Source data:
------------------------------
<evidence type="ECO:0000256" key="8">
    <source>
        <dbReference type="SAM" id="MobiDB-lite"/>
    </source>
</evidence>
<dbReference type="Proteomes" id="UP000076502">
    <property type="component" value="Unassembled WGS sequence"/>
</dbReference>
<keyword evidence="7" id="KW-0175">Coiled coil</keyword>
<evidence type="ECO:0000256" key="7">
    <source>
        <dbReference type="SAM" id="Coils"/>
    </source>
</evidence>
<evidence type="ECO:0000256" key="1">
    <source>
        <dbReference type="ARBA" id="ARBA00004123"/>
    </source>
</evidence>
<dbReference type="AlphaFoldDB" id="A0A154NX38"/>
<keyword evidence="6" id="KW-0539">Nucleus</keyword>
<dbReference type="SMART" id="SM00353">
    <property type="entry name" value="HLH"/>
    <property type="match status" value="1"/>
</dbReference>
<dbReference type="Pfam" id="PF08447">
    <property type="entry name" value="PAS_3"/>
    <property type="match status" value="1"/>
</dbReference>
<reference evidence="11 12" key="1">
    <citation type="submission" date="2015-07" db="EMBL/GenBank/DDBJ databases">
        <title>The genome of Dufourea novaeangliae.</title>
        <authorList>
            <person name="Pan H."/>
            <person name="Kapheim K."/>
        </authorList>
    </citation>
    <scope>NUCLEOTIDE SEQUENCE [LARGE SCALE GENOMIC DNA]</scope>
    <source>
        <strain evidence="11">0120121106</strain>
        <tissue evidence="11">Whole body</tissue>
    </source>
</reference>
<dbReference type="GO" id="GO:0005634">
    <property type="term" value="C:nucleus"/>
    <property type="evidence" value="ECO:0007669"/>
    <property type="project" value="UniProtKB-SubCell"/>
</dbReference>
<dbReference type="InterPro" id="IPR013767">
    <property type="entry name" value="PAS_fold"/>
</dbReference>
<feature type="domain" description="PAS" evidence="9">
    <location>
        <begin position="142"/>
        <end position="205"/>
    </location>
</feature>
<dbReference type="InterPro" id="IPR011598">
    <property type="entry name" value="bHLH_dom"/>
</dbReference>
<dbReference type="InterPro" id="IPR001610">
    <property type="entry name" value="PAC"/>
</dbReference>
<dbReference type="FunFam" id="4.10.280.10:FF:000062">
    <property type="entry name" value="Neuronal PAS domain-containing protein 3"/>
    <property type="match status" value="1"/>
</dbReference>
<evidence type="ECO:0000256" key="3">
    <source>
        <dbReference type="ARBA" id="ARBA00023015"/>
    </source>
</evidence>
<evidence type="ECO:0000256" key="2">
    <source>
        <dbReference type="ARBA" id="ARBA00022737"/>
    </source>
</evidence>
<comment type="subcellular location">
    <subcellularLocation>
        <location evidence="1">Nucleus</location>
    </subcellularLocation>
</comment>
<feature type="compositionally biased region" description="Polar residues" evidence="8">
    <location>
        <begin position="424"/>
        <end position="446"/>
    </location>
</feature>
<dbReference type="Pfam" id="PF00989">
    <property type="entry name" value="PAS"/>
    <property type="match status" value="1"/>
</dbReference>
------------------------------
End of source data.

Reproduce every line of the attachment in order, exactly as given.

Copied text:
<evidence type="ECO:0000256" key="8">
    <source>
        <dbReference type="SAM" id="MobiDB-lite"/>
    </source>
</evidence>
<dbReference type="Proteomes" id="UP000076502">
    <property type="component" value="Unassembled WGS sequence"/>
</dbReference>
<keyword evidence="7" id="KW-0175">Coiled coil</keyword>
<evidence type="ECO:0000256" key="7">
    <source>
        <dbReference type="SAM" id="Coils"/>
    </source>
</evidence>
<evidence type="ECO:0000256" key="1">
    <source>
        <dbReference type="ARBA" id="ARBA00004123"/>
    </source>
</evidence>
<dbReference type="AlphaFoldDB" id="A0A154NX38"/>
<keyword evidence="6" id="KW-0539">Nucleus</keyword>
<dbReference type="SMART" id="SM00353">
    <property type="entry name" value="HLH"/>
    <property type="match status" value="1"/>
</dbReference>
<dbReference type="Pfam" id="PF08447">
    <property type="entry name" value="PAS_3"/>
    <property type="match status" value="1"/>
</dbReference>
<reference evidence="11 12" key="1">
    <citation type="submission" date="2015-07" db="EMBL/GenBank/DDBJ databases">
        <title>The genome of Dufourea novaeangliae.</title>
        <authorList>
            <person name="Pan H."/>
            <person name="Kapheim K."/>
        </authorList>
    </citation>
    <scope>NUCLEOTIDE SEQUENCE [LARGE SCALE GENOMIC DNA]</scope>
    <source>
        <strain evidence="11">0120121106</strain>
        <tissue evidence="11">Whole body</tissue>
    </source>
</reference>
<dbReference type="GO" id="GO:0005634">
    <property type="term" value="C:nucleus"/>
    <property type="evidence" value="ECO:0007669"/>
    <property type="project" value="UniProtKB-SubCell"/>
</dbReference>
<dbReference type="InterPro" id="IPR013767">
    <property type="entry name" value="PAS_fold"/>
</dbReference>
<feature type="domain" description="PAS" evidence="9">
    <location>
        <begin position="142"/>
        <end position="205"/>
    </location>
</feature>
<dbReference type="InterPro" id="IPR011598">
    <property type="entry name" value="bHLH_dom"/>
</dbReference>
<dbReference type="InterPro" id="IPR001610">
    <property type="entry name" value="PAC"/>
</dbReference>
<dbReference type="FunFam" id="4.10.280.10:FF:000062">
    <property type="entry name" value="Neuronal PAS domain-containing protein 3"/>
    <property type="match status" value="1"/>
</dbReference>
<evidence type="ECO:0000256" key="3">
    <source>
        <dbReference type="ARBA" id="ARBA00023015"/>
    </source>
</evidence>
<evidence type="ECO:0000256" key="2">
    <source>
        <dbReference type="ARBA" id="ARBA00022737"/>
    </source>
</evidence>
<comment type="subcellular location">
    <subcellularLocation>
        <location evidence="1">Nucleus</location>
    </subcellularLocation>
</comment>
<feature type="compositionally biased region" description="Polar residues" evidence="8">
    <location>
        <begin position="424"/>
        <end position="446"/>
    </location>
</feature>
<dbReference type="Pfam" id="PF00989">
    <property type="entry name" value="PAS"/>
    <property type="match status" value="1"/>
</dbReference>